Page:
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  • Why are the ships called Absolution?
    • Why would the makers of Toonami call a starship a synonym for "forgiveness"? Maybe they thought Toonami might not last and were asking to be forgiven ahead of time. Maybe they were saying:
    Creator: We know we're creating something really cool, but it might be taken away by the higher-ups, so we are asking for your forgiveness now instead of later.
    • Maybe they just picked it because it sounded cool.
    • Possible Fridge Brilliance: Remember, The Absolution wasn't TOM's ship, it was Moltar's, who is a former criminal and prisoner on Ghost Planet.

  • What were the events that prompted the changes between the third and fourth incarnations of the popular host TOM?
    • While the first and third incarnation's Super Hero Origin stories were shown in comic form and the second incarnation had a Death by Origin Story, the fourth incarnation of TOM had no such introduction and no on-air nor online explanation behind the sudden and drastic changes. Nothing Is the Same Anymore.
      • Of course, during the 2012 April Fools' Day stunt, the third incarnation of TOM returned with no notes about what happened before, fully embracing the First Law of Resurrection.
      • The 11/3/12 edition of Toonami confirmed they were different units, but still hasn't explained the changeover.
      • There's currently a webcomic in the works which will explain everything.

  • I'm not questioning the revival; I love it. But I'm wondering how it's being pulled off. According to various sources, Toonami's currently got a rather small budget. I know Steve Blum isn't working for much because it's something he really wants to do, but how is the current team making new bumpers? Isn't CGI really expensive?
    • It's rather simple, really—lots of reused footage. You'll notice, for example, that the animation for the week three intro is the same as the first two, just with TOM talking instead of "#BringBackToonami" playing, and that this animation gets reused for damn near everything and only needed to be rendered once. His lack of mouth also helps. Beyond that, you'll notice the majority of the TOM segments are his voice playing over anime footage. The short answer is they can afford it because it's being used sparsely.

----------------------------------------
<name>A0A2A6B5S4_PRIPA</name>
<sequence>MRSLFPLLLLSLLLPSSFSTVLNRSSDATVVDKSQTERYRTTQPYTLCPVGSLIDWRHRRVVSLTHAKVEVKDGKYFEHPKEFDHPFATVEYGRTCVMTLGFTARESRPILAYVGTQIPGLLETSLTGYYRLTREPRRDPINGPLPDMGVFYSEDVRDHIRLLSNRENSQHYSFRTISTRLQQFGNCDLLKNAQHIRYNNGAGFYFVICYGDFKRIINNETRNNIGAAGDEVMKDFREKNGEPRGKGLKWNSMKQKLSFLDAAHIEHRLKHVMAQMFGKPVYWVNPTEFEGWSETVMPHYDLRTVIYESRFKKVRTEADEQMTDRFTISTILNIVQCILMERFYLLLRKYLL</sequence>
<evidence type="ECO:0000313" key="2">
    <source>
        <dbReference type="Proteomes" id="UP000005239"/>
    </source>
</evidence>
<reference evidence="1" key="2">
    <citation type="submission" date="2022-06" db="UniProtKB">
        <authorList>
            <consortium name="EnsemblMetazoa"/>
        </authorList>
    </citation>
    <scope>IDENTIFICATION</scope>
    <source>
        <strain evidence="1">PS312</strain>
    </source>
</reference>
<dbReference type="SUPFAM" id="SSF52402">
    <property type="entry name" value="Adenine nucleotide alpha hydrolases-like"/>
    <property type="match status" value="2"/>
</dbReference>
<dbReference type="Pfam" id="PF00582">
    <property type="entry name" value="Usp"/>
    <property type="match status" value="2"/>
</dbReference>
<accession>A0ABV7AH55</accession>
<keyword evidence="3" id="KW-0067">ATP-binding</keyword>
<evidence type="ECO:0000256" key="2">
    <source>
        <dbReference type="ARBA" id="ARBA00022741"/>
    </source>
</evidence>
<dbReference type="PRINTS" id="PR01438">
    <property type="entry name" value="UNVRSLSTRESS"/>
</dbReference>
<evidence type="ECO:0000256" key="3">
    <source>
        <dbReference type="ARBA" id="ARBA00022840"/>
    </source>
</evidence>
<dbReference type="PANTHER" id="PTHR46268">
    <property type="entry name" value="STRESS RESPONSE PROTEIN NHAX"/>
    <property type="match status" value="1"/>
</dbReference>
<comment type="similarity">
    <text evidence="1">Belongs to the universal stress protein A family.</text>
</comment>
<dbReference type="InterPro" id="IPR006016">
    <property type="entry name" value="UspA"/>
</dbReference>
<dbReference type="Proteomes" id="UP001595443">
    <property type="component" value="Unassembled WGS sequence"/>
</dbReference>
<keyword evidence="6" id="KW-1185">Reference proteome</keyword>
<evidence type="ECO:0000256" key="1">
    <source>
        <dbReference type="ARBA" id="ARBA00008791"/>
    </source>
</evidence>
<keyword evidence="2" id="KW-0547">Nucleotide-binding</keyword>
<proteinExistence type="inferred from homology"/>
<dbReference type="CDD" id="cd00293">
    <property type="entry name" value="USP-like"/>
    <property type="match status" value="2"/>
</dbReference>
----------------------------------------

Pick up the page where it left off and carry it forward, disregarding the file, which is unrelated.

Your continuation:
• Also CGI has been becoming cheaper and cheaper throughout the years. That is why it is now viable to have simple Youtube videos (such as Freddiew's) with fairly good CGI.
      • The redone Toonami has gotten by with shows that were cheap or easy to get, yet have been, for the most part, quite good. Once it got to this point, it was pulling in the funds so it can start taking on the big hits (Naruto, Soul Eater, One Piece and Sword Art) to make it its current juggernaut status of late Saturday/Early Sunday TV.

  • It's awesome that Toonami got revived and all, though why on Adult Swim and not regular Cartoon Network?
    • I'm extremely late answering this, but the reason is because the original Toonami's fanbase was grown-up (or almost grown up) by the time it was revived. As such, instead of trying to appeal to a new slew of kids, it appeals to their old fans by airing more mature shows and just being more grown-up in general since these fans don't really want to see censored kid-friendly anime anymore. Hence why the block is on [adult swim].